Bundesanstalt für Materialforschung und -prüfung

International Symposium (NDT-CE 2003)

Non-Destructive Testing in Civil Engineering 2003
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Analysis and assessment of deteriorating concrete bridges using fuzzy set theory

Theda Lücken & Friedhelm Stangenberg
Institute for Reinforced and Prestressed Concrete Structures, Ruhr-Universität Bochum, Germany


This paper presents an assessment strategy for deteriorating concrete bridges. The strategy includes in-situ inspections, evaluation of inspection results and condition assessment of the bridge. Uncertainties in the inspection results originating from imprecise information or verbal descriptions as well as vagueness and expert judgement in the process of damage assessment are taken into account using the fuzzy set theory. An expert system considering fuzziness and uncertainty is developed. The application of the proposed approach is illustrated by an example.

1 Introduction

Routine inspections are usually carried out to control the condition of existing bridges and other engineering facilities. Repair can be performed in time to prevent the degradation of possible damages and defects. But this typical procedure will not lead to success in all cases. In the case of serious damages, a detailed damage analysis is required. The detailed damage analysis is carried out in addition to routine inspections, in order to get more information about damage mechanisms, its extent and evolution as well as consequences of the damage.

The present work is based on a project of the Federal Highway Research Institute in Germany (BASt) [1] within a management system for structural maintenance developed by the BASt [3]. The project deals with damage analysis on object level. On object level, each individual structure is examined whereas the entirety of all structures in a network (e.g. structures in a road network) is considered on network level (figure 1). Both levels - the object and the network level - have to be considered in maintenance management.

Fig 1: Definition of object and network level.

The analysis and evaluation of damage is a difficult process in which human judgement plays an important role. The information required for reliable damage evaluations is usually incomplete and involves uncertainties. The fuzzy set theory developed by L.A. Zadeh in 1965 [8] yields an appropriate basis to deal with such problems.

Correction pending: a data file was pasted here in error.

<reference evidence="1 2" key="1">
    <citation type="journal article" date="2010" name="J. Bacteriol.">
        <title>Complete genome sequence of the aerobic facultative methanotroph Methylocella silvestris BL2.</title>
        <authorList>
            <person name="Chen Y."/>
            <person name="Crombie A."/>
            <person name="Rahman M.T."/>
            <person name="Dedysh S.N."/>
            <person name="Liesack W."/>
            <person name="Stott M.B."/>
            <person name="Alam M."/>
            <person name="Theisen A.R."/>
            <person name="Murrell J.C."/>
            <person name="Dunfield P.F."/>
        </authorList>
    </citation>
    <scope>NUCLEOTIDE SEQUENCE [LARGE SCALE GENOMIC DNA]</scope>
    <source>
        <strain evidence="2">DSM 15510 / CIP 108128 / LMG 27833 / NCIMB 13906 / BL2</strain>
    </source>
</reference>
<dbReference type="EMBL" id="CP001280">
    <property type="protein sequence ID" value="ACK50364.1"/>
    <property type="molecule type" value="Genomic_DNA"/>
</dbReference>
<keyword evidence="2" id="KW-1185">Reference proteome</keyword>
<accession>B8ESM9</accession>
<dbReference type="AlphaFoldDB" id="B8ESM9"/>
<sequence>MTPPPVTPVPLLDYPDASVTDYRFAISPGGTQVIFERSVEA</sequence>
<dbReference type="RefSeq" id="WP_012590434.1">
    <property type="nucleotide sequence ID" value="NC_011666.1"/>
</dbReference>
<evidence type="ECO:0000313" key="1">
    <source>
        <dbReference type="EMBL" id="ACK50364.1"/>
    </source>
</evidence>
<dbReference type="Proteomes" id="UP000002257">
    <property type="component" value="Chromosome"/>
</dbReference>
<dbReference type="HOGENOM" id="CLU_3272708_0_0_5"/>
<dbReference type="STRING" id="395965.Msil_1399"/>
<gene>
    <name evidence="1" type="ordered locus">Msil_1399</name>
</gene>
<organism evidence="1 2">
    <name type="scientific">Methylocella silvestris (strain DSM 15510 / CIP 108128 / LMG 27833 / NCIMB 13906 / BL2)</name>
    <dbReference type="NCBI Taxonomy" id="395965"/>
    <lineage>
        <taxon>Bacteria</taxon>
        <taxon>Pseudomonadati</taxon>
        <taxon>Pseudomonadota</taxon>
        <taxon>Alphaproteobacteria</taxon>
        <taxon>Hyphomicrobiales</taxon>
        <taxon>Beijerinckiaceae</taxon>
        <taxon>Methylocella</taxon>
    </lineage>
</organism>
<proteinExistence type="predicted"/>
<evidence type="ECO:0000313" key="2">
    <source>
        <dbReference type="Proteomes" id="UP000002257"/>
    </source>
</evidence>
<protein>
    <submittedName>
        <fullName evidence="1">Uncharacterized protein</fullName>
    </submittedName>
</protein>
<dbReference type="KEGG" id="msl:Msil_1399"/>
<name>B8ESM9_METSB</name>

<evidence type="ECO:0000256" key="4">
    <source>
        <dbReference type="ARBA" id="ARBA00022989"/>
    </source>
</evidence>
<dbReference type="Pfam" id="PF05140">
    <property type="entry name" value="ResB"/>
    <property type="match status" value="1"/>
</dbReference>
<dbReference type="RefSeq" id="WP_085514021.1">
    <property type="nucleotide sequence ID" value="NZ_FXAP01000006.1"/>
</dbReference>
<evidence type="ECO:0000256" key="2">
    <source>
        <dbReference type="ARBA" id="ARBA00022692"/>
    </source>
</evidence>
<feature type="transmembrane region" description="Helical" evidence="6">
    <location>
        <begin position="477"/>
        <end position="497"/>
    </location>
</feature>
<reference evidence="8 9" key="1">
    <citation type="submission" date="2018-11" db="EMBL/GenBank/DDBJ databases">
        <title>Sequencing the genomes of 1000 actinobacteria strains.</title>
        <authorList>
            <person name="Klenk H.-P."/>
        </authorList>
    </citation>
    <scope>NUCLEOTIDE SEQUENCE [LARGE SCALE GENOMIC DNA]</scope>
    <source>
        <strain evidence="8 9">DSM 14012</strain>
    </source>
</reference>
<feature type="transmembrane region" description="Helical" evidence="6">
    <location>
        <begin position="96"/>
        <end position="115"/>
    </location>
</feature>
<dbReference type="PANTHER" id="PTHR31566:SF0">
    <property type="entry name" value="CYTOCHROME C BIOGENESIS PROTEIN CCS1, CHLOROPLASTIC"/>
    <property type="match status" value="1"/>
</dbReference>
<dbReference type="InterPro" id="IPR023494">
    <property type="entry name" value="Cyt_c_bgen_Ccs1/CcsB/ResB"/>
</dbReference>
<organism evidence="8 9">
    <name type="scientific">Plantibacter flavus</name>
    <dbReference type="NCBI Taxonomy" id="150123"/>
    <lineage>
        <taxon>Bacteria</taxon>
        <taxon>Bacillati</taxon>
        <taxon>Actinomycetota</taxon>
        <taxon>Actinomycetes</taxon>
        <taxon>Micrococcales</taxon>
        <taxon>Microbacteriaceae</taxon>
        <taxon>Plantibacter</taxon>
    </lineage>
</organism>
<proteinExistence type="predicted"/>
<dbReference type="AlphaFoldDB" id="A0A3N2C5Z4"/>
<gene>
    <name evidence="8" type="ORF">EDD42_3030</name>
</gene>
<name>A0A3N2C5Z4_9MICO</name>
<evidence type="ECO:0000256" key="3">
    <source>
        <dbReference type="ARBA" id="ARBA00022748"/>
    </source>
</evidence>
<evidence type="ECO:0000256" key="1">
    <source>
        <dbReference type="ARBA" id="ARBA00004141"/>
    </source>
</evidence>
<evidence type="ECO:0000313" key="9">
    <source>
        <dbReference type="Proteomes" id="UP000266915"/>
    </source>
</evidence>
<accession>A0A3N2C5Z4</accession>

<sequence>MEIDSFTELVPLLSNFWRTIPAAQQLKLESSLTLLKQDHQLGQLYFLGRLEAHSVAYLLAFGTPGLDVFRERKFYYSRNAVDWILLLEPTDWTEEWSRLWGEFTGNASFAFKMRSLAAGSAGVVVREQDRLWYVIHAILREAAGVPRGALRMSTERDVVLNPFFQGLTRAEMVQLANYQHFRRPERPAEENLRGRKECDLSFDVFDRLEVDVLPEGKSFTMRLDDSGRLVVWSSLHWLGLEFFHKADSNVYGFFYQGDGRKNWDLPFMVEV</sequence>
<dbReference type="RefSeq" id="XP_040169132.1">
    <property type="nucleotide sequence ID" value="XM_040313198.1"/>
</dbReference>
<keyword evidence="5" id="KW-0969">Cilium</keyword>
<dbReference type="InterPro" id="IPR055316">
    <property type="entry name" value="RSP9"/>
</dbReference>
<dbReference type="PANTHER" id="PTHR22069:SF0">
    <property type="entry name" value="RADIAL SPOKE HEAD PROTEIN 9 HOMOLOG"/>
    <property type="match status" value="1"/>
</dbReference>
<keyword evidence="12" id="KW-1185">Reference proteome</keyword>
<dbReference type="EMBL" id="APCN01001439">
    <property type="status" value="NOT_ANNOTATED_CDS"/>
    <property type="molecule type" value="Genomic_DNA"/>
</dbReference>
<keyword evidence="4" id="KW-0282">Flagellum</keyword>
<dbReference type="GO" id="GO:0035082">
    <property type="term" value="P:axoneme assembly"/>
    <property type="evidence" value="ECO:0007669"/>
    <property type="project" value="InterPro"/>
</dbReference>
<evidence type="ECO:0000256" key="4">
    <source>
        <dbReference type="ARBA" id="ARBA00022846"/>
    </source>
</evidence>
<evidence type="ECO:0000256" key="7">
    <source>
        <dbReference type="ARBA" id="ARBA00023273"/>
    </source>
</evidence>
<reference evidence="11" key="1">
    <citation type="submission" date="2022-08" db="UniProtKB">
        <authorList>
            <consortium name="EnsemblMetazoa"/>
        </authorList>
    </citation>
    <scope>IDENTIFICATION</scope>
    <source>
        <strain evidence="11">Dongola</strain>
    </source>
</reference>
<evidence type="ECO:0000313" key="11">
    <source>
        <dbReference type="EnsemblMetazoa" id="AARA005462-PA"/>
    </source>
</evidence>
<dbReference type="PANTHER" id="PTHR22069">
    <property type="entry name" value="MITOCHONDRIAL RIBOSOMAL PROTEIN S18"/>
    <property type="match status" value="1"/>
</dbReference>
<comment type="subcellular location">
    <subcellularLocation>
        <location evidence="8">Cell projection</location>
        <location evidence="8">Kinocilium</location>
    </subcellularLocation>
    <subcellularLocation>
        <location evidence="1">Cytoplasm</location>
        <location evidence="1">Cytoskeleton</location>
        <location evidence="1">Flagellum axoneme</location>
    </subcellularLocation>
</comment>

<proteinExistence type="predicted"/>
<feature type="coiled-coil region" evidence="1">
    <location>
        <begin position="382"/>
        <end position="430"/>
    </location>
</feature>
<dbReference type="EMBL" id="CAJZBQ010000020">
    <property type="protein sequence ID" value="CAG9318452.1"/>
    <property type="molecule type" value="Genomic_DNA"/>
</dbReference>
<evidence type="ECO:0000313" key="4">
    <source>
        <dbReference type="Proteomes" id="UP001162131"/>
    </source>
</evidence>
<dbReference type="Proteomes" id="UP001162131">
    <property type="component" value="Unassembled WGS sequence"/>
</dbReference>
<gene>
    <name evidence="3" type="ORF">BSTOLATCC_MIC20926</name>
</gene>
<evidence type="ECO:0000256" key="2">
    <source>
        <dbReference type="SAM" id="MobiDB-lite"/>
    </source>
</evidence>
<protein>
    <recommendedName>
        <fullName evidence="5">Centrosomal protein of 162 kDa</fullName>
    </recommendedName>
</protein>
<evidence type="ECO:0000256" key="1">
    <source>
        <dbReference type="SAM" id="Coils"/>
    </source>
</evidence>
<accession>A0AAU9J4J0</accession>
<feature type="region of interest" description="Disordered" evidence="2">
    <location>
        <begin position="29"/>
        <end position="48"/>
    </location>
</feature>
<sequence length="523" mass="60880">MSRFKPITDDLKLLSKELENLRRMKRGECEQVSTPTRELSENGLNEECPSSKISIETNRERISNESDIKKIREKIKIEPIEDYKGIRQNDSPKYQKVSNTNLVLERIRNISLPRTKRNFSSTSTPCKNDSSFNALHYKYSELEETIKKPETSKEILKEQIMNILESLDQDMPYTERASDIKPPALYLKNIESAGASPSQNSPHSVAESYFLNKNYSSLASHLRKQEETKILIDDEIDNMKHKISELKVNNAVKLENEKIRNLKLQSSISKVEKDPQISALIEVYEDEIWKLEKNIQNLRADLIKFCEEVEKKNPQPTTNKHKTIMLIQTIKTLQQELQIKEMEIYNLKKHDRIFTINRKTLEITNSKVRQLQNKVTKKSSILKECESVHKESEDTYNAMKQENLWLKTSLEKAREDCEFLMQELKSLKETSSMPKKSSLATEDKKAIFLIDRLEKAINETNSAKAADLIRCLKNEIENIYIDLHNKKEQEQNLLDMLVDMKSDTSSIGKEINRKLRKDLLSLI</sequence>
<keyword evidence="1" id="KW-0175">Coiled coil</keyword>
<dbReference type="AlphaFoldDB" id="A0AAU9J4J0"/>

Expert systems provide decision support in the complex process of damage analysis and evaluation. An expert system is a software tool which is intended to model human expertise or knowledge within a specific domain. It is characterised by an explicit separation of knowledge base and control mechanism
(see figure 2). The knowledge base represents the heuristic knowledge of a human expert in form of rules. A fuzzy expert system allows the interpretation of fuzzy terms through its rules.

Fig 2: Algorithmic and knowledge-based data processing.

2 Approach to damage assessment

Detailed inspections as well as general information about the structure are the basis for the damage assessment and the input data for the expert system
(see figure 3).

Fig 3: Approach to damage assessment.

Detailed inspections include visual inspections, non-destructive testing, laboratory tests, monitoring, numerical structural analysis, and further investigation activities.

The output of the inspections are descriptive damage data (e.g. cracks, spalling, corrosion) and measurement results (e.g. concrete cover, carbonation depth, crack width). Investigation results are evaluated by appropriate methods.

Furthermore, probable damage mechanisms are determined and damage accumulation processes are analysed. The analysis of the damage accumulation process includes service life prediction and discretisation of cumulative damage into damage states.

Based on these studies on damage mechanisms and damage accumulation, a damage assessment of the total structure is carried out. Local damages are evaluated and a condition estimate of the total structure is calculated. This kind of condition assessment is the basis for planning maintenance and repair.

3 Evaluation of investigation results

The result of an investigation can be a set of measuring data, a single value or a linguistic expression. Randomness in test results is handled by the classical probability theory. The characteristic value of a set of measuring data is estimated by the p-quantile of a statistical distribution, e.g. 5%- or 95%-quantile. Appropriate distributions are the normal and lognormal distribution. The statistical fit test is carried out in accordance to the value of the variation coefficient. The approach is checked by graphical verifications (probability paper, histogram) [1].

For example, the measured data of the concrete cover of a structure have to be statistically evaluated. The characteristic value is determined by the 5%-quantile of the normal or lognormal distribution.

Uncertainty can occur, for example, in a set of limited available measurement data. In those cases, a combination of fuzzy logic and probability theory is necessary.